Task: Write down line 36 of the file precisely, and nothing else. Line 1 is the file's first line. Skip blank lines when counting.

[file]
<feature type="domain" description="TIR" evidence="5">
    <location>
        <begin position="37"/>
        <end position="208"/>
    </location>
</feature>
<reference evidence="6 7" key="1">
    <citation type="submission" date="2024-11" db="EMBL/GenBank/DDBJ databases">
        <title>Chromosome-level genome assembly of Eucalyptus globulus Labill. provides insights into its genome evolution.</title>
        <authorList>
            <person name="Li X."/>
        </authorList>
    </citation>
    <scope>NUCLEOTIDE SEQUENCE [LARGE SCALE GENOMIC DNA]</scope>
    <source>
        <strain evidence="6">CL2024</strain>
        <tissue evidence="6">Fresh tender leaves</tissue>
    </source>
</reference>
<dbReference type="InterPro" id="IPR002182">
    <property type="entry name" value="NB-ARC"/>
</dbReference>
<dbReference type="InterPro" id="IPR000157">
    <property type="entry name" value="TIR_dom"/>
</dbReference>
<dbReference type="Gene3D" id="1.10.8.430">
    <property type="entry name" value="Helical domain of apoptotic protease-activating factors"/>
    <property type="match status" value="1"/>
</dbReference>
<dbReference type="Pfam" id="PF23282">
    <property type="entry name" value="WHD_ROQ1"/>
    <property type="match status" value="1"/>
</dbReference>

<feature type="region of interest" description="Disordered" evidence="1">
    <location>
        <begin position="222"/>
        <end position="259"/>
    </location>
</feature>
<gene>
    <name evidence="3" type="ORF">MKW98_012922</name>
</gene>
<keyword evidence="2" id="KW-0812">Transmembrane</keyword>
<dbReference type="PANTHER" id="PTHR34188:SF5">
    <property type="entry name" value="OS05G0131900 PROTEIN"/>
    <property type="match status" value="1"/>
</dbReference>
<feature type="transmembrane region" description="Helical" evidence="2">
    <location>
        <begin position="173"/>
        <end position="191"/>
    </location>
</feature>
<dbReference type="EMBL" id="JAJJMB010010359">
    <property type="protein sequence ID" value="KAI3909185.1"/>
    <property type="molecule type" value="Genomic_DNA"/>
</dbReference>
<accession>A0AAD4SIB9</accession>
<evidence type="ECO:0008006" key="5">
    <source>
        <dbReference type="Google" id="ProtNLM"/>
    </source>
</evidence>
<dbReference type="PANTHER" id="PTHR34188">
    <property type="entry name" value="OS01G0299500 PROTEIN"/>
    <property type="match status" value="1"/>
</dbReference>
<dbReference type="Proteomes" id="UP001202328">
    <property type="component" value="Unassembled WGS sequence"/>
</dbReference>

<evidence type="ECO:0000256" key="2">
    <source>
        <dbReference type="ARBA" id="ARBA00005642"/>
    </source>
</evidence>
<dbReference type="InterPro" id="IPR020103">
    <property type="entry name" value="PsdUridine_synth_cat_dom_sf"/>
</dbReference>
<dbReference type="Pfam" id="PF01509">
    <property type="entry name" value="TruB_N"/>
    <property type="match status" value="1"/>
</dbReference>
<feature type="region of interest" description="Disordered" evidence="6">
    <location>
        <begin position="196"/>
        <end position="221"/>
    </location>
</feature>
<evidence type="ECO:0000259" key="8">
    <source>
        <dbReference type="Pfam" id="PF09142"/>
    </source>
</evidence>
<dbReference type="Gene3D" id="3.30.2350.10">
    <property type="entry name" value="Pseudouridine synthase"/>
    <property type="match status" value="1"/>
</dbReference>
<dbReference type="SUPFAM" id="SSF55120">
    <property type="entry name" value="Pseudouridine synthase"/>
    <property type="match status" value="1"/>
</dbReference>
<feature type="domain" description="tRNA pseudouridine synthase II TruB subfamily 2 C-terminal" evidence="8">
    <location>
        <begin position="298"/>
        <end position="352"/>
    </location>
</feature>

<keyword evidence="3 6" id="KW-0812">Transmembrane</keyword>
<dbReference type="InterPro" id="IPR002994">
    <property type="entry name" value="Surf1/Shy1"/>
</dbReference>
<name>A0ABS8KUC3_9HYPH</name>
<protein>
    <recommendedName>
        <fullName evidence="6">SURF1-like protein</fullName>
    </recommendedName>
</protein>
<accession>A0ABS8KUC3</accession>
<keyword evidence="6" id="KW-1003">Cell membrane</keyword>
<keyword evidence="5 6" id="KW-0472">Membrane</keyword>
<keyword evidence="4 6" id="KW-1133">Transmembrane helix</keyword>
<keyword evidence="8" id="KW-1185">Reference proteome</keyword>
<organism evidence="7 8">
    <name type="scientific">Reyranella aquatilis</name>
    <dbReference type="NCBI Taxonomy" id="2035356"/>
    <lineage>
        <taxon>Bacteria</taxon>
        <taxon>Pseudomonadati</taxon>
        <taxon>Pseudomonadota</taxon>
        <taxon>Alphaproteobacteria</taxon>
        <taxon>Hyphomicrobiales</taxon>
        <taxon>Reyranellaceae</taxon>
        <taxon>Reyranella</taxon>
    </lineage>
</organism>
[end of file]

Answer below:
        <begin position="222"/>